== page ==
After a decade of careful monitoring and selective surgeries, Daniel is beating the odds.
>> Despite a worrisome family history and multiple aneurysms, Daniel credits his National Brain Aneurysm Center team with giving him a future to look forward to.
Although he has heroically endured multiple conditions and surgeries, Daniel's highest praise for his doctors at the National Brain Aneurysm Center have nothing to do with his medical care: "Both Dr. Nussbaum and Dr. Madison talk to me like a person. They're human and they treat me like a human, too."
Daniel's first aneurysm occurred in August, 2000. "It was like having a charley horse—only it was on both sides of my head and running down my back," he remembers. "I couldn't shake it off." His wife drove him to the hospital on a Thursday, where they directed him into a room; his next memory is waking up on Friday afternoon. His brain aneurysm—the first of several discovered over time—had ruptured.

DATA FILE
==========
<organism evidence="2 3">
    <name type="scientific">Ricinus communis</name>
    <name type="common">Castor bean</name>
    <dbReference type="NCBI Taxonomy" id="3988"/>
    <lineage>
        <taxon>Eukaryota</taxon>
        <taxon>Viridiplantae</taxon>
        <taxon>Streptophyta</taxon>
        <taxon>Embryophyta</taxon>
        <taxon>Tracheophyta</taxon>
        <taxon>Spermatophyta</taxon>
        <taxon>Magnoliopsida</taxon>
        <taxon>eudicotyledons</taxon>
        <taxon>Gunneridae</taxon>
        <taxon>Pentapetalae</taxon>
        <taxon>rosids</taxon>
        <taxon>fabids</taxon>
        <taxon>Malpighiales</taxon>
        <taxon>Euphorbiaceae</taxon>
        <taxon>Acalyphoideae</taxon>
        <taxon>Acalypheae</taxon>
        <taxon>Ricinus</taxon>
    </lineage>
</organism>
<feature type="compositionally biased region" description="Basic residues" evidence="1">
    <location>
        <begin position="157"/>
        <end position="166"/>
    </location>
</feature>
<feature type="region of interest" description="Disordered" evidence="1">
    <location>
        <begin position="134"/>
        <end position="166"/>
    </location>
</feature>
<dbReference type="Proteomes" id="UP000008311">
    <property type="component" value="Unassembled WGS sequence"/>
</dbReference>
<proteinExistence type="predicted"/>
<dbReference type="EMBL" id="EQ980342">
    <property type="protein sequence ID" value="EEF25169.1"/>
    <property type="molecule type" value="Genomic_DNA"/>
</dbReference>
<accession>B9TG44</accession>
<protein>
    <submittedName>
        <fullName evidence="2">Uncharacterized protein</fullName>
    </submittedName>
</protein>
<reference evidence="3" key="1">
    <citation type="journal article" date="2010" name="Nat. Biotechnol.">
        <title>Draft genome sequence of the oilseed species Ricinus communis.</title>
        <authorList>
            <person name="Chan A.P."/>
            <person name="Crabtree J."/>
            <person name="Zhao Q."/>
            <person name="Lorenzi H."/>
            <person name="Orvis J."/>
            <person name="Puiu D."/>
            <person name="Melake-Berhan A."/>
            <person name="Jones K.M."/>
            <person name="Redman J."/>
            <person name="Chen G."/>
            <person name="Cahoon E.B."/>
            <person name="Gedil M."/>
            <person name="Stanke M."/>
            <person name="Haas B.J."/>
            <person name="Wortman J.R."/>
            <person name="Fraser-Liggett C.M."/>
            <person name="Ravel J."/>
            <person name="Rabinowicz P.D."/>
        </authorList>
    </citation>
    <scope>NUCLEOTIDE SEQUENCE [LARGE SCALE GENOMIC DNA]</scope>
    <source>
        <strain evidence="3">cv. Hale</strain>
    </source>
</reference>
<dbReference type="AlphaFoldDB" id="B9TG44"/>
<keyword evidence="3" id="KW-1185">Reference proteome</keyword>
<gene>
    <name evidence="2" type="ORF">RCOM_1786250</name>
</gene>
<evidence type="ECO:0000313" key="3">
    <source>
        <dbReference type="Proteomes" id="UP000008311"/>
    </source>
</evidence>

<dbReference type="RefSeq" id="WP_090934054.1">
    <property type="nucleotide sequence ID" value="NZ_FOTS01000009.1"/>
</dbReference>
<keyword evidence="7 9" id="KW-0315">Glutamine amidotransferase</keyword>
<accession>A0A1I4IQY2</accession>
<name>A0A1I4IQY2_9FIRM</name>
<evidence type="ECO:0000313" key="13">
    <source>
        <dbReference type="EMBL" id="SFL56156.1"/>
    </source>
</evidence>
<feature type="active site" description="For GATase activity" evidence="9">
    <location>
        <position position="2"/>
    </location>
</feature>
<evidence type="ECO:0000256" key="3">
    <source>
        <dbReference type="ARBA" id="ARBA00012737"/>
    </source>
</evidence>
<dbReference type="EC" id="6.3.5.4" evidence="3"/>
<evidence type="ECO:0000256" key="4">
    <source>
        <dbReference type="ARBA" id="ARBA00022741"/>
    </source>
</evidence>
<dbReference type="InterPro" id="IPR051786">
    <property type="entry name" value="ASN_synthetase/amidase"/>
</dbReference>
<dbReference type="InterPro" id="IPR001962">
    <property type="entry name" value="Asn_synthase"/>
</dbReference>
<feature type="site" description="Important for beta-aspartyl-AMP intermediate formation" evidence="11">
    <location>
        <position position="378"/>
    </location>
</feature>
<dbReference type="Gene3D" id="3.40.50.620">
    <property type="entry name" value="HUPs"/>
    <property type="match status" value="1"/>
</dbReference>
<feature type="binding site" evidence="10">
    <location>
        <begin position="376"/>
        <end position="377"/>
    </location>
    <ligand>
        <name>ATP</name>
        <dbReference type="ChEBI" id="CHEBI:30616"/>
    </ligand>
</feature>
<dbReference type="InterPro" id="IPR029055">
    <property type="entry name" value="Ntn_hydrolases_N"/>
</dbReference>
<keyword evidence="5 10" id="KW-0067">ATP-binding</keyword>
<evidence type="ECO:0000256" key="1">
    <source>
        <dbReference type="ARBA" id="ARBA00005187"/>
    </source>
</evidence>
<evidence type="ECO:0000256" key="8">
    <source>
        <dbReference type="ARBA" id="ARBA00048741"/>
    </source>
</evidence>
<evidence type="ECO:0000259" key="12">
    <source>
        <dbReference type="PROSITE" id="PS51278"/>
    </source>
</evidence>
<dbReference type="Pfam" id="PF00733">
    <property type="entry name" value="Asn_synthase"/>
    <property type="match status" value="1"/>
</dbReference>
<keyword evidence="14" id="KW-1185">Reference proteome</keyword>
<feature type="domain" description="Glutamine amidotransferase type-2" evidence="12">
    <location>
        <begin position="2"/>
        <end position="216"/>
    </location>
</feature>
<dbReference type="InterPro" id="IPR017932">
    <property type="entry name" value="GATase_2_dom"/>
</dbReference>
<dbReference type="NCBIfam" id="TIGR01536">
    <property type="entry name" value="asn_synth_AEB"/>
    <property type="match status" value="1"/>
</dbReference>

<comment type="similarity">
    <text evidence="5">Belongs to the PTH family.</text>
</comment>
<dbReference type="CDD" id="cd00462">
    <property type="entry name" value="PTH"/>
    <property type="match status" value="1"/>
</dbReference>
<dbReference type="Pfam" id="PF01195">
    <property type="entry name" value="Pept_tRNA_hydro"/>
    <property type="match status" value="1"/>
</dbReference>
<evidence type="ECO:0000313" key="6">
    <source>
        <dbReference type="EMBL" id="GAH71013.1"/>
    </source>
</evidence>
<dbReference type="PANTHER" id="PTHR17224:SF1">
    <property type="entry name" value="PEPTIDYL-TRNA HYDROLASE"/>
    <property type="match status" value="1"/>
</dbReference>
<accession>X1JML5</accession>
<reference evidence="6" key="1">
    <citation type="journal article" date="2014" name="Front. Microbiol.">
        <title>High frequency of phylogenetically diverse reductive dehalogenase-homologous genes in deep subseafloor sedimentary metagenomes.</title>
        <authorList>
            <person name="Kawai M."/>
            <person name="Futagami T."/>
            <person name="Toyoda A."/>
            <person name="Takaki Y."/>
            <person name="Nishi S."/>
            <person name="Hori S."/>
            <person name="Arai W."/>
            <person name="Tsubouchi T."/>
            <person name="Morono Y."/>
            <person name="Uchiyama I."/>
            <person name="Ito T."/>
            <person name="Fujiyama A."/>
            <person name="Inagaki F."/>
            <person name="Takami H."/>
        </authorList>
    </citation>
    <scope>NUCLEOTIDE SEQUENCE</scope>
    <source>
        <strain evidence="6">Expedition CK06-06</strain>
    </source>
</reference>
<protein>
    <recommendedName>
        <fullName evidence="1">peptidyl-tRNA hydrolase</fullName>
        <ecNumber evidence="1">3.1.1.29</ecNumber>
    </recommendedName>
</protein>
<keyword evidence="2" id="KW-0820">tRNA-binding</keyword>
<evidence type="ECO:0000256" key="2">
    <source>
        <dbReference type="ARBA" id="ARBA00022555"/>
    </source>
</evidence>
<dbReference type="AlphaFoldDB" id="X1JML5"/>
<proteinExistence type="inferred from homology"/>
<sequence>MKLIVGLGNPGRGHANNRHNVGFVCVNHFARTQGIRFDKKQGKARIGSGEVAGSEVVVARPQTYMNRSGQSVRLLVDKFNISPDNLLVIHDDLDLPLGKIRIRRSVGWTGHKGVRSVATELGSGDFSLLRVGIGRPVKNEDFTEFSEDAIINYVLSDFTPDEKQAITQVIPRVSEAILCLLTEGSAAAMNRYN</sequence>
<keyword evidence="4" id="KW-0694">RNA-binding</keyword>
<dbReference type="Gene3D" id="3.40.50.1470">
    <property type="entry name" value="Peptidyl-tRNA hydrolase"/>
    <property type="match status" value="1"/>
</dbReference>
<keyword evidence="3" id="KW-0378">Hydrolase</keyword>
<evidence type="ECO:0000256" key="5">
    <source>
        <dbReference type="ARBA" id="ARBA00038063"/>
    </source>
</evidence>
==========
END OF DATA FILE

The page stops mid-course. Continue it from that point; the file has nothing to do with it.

In the following months and years, seven more aneurysms were discovered and treated, but not without affecting other aspects of Daniel's life. "There's a hereditary kidney disease in my family that develops weak spots in your blood vessels. Unfortunately, the treatment for my aneurysm hastened my kidney failure."
Daniel found out that the annual angiograms that measure the growth of existing aneurysms was detrimental to the new kidney he received in a 2003 transplant. This discovery led to Daniel's care taking a different twist: "It's one of the reasons I respect Dr. Nussbaum so much. He knew how much trauma my brain could take, and strategically planned out my aneurysm surgeries based on that. At the same time, he worked with my kidney transplant team to schedule a clipping procedure, so that now I don't have to have angiograms."
Both Daniel's father and grandfather died of strokes at the age of 53. At 56, Daniel feels he has gotten a new lease on life: "Technically, I beat them. I'm three years past my goal of living longer than my dad. I like to say I'm surgically enhanced. And I owe it all to my doctors. They're my heroes."